(A) As of March 26, 2011, the Compensation Committee of the Board of Directors has not yet determined to recommend bonuses to the executive officers of the Company for 2010.  In the event that bonuses are ultimately awarded sometime in 2011, the Company will disclose such bonus amounts in a subsequent filing.
 
(B) Consists of  performance bonuses issued to  Mr. Maroney and Mr. Pitsiokos for $10,000 and $15,000, respectively, in June 2009 as well as performance bonuses to each of Mr. Maroney and Mr. Pitsiokos for $30,000 in December 2009, $10,000 of which will be deferred and paid to each of Mr. Maroney and Mr. Pitsiokos upon the earlier of a change in control or February 2011.

(C) Consists of vacation time paid in cash during the fiscal year.

(D) Consists of deferred cash compensation that vests annually each October and is payable at the earlier of termination, resignation, or October 2012. Joined the Company in October 2009.

The Registrant has concluded that aggregate amounts of perquisites and other personal benefits, securities or property to any of the current executives does not exceed $10,000 and that the information set forth in tabular form above is not rendered materially misleading by virtue of the omission of such personal benefits.
 
Employment Agreements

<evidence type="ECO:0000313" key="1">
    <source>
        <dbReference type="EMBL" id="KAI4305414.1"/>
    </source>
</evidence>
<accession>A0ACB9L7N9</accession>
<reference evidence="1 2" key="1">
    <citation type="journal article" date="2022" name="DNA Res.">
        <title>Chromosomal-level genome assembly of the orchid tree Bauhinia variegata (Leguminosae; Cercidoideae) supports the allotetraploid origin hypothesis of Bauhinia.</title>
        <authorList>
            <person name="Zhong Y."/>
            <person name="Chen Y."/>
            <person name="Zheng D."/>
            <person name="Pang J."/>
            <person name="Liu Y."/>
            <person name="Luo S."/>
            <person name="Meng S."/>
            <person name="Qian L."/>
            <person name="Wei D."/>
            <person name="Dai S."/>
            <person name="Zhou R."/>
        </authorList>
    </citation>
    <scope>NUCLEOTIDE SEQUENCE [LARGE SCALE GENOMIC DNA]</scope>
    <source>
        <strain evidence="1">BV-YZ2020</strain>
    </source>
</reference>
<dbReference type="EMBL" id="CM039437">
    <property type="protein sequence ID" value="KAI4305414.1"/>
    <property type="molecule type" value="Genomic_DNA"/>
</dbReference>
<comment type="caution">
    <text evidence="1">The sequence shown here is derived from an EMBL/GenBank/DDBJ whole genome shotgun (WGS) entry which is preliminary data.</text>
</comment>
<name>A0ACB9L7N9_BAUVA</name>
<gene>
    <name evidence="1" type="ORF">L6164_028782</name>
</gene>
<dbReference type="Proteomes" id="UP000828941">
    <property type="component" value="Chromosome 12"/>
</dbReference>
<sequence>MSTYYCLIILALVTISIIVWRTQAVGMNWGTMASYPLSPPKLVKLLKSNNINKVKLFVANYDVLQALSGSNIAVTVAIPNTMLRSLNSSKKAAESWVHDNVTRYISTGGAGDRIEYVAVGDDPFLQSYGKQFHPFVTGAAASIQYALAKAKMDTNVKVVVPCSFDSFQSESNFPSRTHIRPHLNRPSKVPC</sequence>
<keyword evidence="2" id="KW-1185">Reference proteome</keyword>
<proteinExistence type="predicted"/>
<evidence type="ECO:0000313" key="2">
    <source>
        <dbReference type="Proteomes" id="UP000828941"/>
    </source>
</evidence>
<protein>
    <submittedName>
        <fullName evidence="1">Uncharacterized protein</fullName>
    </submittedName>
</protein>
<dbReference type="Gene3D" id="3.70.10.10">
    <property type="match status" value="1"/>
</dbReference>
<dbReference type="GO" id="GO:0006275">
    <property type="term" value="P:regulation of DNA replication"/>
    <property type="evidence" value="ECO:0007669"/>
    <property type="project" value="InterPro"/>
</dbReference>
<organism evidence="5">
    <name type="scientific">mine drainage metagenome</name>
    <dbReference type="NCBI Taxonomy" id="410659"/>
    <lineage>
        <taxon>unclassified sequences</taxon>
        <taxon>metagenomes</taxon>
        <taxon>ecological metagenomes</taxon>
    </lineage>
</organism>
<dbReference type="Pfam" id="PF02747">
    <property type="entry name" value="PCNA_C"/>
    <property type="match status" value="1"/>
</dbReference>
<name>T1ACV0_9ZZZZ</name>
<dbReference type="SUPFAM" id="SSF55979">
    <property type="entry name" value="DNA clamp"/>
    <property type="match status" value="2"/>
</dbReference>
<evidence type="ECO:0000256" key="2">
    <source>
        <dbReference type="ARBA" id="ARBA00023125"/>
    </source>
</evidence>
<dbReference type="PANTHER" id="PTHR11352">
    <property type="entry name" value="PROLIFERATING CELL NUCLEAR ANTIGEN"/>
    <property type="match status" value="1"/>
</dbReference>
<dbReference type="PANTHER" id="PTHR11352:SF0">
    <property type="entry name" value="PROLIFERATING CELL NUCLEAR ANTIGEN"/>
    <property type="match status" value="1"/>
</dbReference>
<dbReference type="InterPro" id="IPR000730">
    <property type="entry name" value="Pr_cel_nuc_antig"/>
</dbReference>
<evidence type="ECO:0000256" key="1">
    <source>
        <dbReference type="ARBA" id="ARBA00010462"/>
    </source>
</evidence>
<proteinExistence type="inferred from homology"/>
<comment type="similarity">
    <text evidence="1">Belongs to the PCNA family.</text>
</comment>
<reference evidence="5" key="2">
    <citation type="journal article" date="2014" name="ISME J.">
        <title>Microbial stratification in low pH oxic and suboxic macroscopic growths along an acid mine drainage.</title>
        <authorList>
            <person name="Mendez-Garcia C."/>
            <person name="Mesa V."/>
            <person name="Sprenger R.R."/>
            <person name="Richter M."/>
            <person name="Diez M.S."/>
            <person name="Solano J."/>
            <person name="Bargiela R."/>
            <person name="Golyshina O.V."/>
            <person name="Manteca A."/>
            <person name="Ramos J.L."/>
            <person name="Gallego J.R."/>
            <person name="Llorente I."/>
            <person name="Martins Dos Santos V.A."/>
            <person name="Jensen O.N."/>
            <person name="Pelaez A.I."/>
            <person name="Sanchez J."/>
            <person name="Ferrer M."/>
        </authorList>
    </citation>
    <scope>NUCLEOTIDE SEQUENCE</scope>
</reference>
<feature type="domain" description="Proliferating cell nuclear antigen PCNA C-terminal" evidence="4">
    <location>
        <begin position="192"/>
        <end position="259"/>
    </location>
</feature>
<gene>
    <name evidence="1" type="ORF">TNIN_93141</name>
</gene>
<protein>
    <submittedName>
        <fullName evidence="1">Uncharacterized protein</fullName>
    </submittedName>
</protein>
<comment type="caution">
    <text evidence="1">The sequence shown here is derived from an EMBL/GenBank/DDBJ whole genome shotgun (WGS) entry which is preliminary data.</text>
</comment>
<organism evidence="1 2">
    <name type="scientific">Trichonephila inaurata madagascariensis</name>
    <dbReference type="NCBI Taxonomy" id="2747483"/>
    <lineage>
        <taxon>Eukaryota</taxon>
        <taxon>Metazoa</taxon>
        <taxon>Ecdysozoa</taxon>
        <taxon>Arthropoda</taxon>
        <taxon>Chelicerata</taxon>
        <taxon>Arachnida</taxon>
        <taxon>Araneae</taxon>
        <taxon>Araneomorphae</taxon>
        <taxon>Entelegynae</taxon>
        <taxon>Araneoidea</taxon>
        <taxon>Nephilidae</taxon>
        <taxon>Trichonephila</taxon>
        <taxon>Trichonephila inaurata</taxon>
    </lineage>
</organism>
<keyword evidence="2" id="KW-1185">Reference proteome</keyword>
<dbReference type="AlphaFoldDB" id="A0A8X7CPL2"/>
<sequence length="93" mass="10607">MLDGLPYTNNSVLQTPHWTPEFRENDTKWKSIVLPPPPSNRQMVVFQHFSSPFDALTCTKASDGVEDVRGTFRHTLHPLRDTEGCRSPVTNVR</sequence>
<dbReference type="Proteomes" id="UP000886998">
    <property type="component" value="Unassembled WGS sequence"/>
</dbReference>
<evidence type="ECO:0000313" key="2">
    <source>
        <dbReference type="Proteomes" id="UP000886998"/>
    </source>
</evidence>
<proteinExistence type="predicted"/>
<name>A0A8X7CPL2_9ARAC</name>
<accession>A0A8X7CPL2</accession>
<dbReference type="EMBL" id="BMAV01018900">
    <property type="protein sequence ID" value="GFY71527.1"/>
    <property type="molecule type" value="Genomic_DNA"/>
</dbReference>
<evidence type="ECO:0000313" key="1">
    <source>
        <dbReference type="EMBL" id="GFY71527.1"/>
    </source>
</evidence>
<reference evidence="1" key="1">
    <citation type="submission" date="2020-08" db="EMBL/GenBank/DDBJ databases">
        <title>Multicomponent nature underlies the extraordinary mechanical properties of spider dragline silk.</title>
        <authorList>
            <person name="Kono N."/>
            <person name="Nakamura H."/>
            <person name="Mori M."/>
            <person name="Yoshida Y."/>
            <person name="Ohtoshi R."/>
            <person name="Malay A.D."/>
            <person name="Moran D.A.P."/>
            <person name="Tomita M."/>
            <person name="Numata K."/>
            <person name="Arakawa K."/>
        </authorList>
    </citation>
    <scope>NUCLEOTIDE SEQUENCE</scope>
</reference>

The Company is a party to separate employment agreements with each of  Mr. Maroney (the Company’s President and CEO) and Mr. Pitsiokos (the Company’s COO and Secretary).  Each employment agreement provides for an annual base salary and discretionary annual incentive cash bonuses and/or stock option awards (stock option awards are no longer available).  Each agreement provides for a severance benefit over a prescribed term in the event an executive’s employment is terminated without cause, if his duties are materially changed, if he terminates the agreement for “Good Reason” (as defined below) or if his employment is terminated in connection with a “Change-In-Control,” (as defined below).  Each agreement also provides that no severance benefit is due in the event of an executive’s voluntary termination or a termination of employment for “Cause.”  Cause includes fraud, dishonesty, embezzlement, willful failure of the executive to follow directions of the Board, or any willful misconduct, criminal conviction, unexcused absence or similar conduct or activities.  The agreements provide that upon termination of employment by the Company without Cause or by the executive for Good Reason or following a Change-In-Control, Mr. Maroney or Mr. Pitsiokos, as the case may be, has the right to receive a cash severance payment and certain other benefits until the third anniversary following termination.    Each employment agreement may be terminated in the event of death or disability.  On June 12, 2009, the Company and the two officers mutually agreed to terminate the automatic extension provisions of the agreements which had originally provided for an evergreen three year term.  As a result, the term of the Employment Agreements ends on June 12, 2012.